Within hours, back came an extraordinarily comprehensive response from information provided by one of their members, Chris Robinson, which I have their permission to quote in full:

The Baby Imperial was located at 47 Cobourg Street while the Lord John Malcolm was 27 Russell Street.

Western Morning News, July 1st 1944

ANZIO MEETING : Mr. Carroll Levis And Plymouth Friend

Mr. Carroll Levis, who has just arrived back in London from an ENSA tour, which lasted six months although it was originally booked for three, had a great thrill when he met old Plymouth friend at the Anzio beachhead. This was Maj. Ted Taylor, the proprietor of the Lord John Malcolm Cafe, Russell-street, Plymouth. Many a time after giving a show at the Palace Mr. Levis would slip across to Maj. Taylor’s cafe in peacetime, and the two have been friends for many years. It was a tremendous surprise to him to meet Maj. Taylor at Anzio just nine days before the Fifth and Eighth Armies linked up. The two had dinner together at ‘Ted’s Tavern,’ which is Maj. Taylor’s mess, and which has a sign outside reading, ‘Ted’s Tavern Fully Licensed.’ Mr. Levis had given nine shows that day the troops. Maj. Taylor presented him with a souvenir the occasion – an ashtray made out of shell.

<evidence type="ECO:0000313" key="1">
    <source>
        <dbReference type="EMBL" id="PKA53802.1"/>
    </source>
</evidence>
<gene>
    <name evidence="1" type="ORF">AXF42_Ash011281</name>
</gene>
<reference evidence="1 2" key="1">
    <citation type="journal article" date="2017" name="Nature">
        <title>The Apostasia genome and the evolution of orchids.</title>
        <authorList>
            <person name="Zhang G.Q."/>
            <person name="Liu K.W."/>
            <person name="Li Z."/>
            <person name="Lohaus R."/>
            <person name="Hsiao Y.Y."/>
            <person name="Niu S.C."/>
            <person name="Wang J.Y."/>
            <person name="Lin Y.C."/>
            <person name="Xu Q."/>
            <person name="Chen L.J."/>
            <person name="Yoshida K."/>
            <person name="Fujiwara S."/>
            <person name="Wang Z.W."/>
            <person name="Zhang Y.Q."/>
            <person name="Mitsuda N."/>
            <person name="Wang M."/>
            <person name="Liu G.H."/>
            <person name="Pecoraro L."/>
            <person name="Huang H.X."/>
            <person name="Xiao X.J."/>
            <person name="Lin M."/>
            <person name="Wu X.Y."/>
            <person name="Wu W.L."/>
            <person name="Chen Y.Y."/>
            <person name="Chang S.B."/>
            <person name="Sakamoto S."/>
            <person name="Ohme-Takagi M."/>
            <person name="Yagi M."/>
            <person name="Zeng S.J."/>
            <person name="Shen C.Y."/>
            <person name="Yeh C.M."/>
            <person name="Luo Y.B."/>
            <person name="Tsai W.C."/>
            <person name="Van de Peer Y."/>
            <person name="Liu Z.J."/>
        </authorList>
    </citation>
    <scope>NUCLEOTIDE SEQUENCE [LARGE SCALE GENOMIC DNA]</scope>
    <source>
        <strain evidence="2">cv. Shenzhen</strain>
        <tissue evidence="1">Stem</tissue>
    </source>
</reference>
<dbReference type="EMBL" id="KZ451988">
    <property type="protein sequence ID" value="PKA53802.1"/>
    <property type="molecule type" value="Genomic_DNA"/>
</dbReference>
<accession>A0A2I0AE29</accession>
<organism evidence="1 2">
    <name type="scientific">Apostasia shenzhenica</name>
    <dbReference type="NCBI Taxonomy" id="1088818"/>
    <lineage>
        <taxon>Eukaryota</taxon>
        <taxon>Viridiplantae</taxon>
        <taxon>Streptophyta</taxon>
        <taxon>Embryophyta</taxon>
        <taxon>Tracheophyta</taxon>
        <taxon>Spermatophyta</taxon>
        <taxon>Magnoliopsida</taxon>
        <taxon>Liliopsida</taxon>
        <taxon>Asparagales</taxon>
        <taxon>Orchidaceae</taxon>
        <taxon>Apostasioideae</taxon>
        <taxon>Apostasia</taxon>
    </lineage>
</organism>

This is wonderful stuff, and it’s the sort of thing that makes family history so fascinating. Alec’s diary for 1944 ends long before Anzio, I’m afraid, or it would have been fun to imagine him eating at the Lord John Malcolm Cafe at exactly the moment when Ted Taylor and Carroll Levis renewed their acquaintance.

My grateful thanks to the Wembury Local History Society and to Chris Robinson for their help.

Sunday 27th February, 1944

Alec’s diary continues:

Got up at 10.30 a.m. got my own wireless going again for new forces programme. Not too bad. Punch returned trumpet in person at 10.0 a.m. did not see him. Did not go to Home Guard. Far too weary foot giving trouble. John Kay and Cedric came round at 3.30 p.m. Had chat and changed them some more books. Went to Salthouse in evening usual crew there. Cleared out at 8.0 p.m. Listened to Radio until bed time.